Craig Lewis

Boks’ No 9 conundrum

Ross Cronjé has started eight Tests this year Ross Cronjé has started eight Tests this year

The lack of Test-quality depth at scrumhalf remains a major concern for the Springboks less than two years away from the next World Cup, writes CRAIG LEWIS.

In 2016, Faf de Klerk started nine Tests for the Boks, while in the other three encounters of the year, Rudy Paige wore the No 9 jersey.

However, this year De Klerk dramatically fell out of favour before taking up a contract with the Sale Sharks, and the Boks instead opted to install Ross Cronjé as their first-choice halfback.

Cronjé has been the right man for the job at this time, with his general reliability making him a safe bet, but the fact remains that he is yet to truly take control of a Test as a match-winning halfback.

Undoubtedly Cronjé has his limitations, but a greater concern should be the fact that the Boks still have such limited options in this key position.

On three occasions when Cronjé was unavailable this year, the Boks opted to start Francois Hougaard, and yet he was eventually dropped, with Allister Coetzee suggesting that he had battled to meet the technical requirements for a Test-quality scrumhalf.

Meanwhile, Paige continues to receive limited opportunities off the bench, while journeyman Louis Schreuder is currently providing cover as the third scrumhalf in the squad.

This has been the sort of sad, ongoing saga in South African rugby as the search continues to effectively find a suitable long-term successor for Fourie du Preez, who seamlessly assumed the No 9 baton from the late, great Joost van der Westhuizen.

During the 2015 World Cup year, Du Preez and Ruan Pienaar wound back the clock to do duty at No 9, but these two stalwarts have now called time on their international careers.

Meanwhile, at the end of 2014, it appeared that Cobus Reinach could be the man to step up to the mantle after starting three Tests on the end-of-year tour, but he is now plying his trade in England after SA Rugby allegedly dragged its heels in preventing his move to the Northampton Saints.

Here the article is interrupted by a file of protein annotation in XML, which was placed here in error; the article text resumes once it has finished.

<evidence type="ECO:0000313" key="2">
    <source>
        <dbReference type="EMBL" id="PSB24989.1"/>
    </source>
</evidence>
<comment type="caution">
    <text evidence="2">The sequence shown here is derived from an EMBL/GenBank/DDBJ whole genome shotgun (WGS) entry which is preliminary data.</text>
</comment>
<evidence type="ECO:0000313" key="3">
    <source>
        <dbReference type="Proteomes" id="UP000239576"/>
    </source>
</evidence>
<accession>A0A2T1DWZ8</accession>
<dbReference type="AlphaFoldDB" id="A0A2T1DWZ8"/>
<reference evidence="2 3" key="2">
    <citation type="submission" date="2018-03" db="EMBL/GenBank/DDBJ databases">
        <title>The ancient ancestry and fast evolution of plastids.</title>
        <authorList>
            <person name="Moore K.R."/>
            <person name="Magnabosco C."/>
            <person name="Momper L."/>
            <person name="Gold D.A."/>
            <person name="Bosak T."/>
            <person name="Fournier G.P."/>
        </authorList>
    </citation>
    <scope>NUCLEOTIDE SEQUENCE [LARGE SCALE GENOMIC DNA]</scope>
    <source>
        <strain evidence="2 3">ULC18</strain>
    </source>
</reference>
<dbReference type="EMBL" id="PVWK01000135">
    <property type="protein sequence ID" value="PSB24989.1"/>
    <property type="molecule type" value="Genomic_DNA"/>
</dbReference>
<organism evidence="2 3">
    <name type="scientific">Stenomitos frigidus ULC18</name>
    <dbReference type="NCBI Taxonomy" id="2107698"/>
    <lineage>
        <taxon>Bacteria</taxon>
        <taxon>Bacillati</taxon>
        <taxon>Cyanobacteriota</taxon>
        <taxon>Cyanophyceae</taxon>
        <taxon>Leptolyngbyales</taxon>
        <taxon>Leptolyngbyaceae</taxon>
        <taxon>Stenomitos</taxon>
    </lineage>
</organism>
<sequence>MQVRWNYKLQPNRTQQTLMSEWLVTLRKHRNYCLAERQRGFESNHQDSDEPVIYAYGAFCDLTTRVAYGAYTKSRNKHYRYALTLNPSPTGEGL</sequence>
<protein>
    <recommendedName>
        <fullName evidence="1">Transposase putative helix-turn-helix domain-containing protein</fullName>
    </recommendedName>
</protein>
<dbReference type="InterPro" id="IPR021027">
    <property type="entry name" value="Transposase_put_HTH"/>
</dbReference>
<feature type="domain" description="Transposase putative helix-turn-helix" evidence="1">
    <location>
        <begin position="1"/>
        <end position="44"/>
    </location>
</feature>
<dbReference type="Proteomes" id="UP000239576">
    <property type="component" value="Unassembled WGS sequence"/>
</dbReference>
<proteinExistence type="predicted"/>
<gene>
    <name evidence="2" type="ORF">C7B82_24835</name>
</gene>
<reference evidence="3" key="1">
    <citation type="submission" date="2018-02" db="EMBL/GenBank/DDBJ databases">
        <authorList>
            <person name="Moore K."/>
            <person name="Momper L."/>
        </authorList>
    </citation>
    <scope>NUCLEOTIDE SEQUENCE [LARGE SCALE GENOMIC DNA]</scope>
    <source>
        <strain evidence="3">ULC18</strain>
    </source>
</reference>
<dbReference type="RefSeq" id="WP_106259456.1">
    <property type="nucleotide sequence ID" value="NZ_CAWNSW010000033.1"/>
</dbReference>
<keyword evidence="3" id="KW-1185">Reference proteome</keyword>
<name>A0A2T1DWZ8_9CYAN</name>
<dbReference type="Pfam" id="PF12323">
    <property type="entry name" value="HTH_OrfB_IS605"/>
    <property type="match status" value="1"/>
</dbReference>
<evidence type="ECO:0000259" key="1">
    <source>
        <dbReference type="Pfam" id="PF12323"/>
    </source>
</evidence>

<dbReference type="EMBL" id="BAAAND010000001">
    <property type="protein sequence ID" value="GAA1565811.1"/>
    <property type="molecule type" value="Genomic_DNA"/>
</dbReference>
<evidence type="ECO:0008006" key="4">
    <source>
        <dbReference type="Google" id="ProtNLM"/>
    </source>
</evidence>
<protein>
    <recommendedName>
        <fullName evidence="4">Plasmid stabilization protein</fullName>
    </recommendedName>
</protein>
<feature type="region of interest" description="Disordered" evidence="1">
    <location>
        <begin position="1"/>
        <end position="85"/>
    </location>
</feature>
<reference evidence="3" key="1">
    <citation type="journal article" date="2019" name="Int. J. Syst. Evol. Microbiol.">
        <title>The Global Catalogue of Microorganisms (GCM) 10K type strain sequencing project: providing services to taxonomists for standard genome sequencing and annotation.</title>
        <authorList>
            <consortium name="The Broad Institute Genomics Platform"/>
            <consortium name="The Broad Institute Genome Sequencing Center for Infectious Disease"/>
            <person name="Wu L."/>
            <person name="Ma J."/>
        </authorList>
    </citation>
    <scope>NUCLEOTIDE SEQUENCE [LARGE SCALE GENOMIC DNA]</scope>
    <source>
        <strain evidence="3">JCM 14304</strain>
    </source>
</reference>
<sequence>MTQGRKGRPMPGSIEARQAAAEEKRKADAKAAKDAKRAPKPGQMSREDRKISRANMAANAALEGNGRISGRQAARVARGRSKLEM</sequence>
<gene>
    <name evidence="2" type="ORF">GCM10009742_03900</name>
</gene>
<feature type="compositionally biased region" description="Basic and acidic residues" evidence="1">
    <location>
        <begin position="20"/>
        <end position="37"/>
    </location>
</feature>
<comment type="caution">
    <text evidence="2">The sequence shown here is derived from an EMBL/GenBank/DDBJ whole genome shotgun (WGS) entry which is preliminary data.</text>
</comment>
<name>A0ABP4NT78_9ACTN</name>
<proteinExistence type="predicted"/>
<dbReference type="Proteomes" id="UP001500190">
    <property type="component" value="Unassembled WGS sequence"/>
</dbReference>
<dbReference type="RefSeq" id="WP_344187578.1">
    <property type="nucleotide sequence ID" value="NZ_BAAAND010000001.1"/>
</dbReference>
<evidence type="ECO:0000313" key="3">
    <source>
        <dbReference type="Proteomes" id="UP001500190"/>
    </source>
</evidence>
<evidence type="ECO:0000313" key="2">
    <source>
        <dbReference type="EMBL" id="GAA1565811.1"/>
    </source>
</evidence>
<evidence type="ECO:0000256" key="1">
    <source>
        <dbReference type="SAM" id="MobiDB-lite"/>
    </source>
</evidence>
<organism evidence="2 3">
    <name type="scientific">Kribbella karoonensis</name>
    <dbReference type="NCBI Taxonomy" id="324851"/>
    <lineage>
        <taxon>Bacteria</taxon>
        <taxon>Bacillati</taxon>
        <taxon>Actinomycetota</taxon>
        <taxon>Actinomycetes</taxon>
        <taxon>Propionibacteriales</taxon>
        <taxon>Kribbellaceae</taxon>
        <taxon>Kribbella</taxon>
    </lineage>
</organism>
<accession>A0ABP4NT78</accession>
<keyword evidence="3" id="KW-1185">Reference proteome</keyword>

Ultimately, the fact that South African rugby remains devoid of world-class scrumhalf options is an issue that should not be swept under the carpet. All the great teams in world rugby over years gone by have generally had one thing in common, and that is a high-quality halfback general capable of running the show.

Think of George Gregan, Justin Marshall, Will Genia and Aaron Smith to name just a few of the modern era, while the Boks have been blessed by the presence of Van der Westhuizen and Du Preez.

However, the pickings have been slim over the past few years. To illustrate this point, since the conclusion of the 2011 World Cup (which is when Du Preez intimated it was time for a newcomer to step up in the No 9 role), there has been a relative revolving door at scrumhalf.

Over the past five years, Pienaar primarily started as the Boks’ first-choice scrumhalf despite being based abroad, but Du Preez also started in 12 Tests, while there have been opportunities for Francois Hougaard (11 starts at scrumhalf), De Klerk (nine), Reinach (three) and Jano Vermaak (one). Cronjé has now started eight Tests this year.

Fast forward to the present, and the Boks’ options are still extremely limited. Cronjé and Paige will be 30 years old at the next World Cup, but who is there beyond that?

Former Junior Springbok Marco Jansen van Vuren is certainly one exciting youngster who is highly regarded, while the Bulls’ Ivan van Zyl and Embrose Papier are two other talented players to look out for.

Yet the 2019 World Cup is now approaching at a rapid rate, while the question marks that remain over the Boks’ halfback depth continue to point to a prevailing problem in terms of SA rugby's succession planning.

And at a time when Du Preez has retired from all forms of rugby, every effort should be made to ensure this legendary Bok scrumhalf is contributing to the coaching, development or at least identification of the next best successor.

In the here and now, though, it remains a considerable concern that there is no clear-cut answer to the Boks’ No 9 depth dilemma.

Photo: Gavin Barker/BackpagePix

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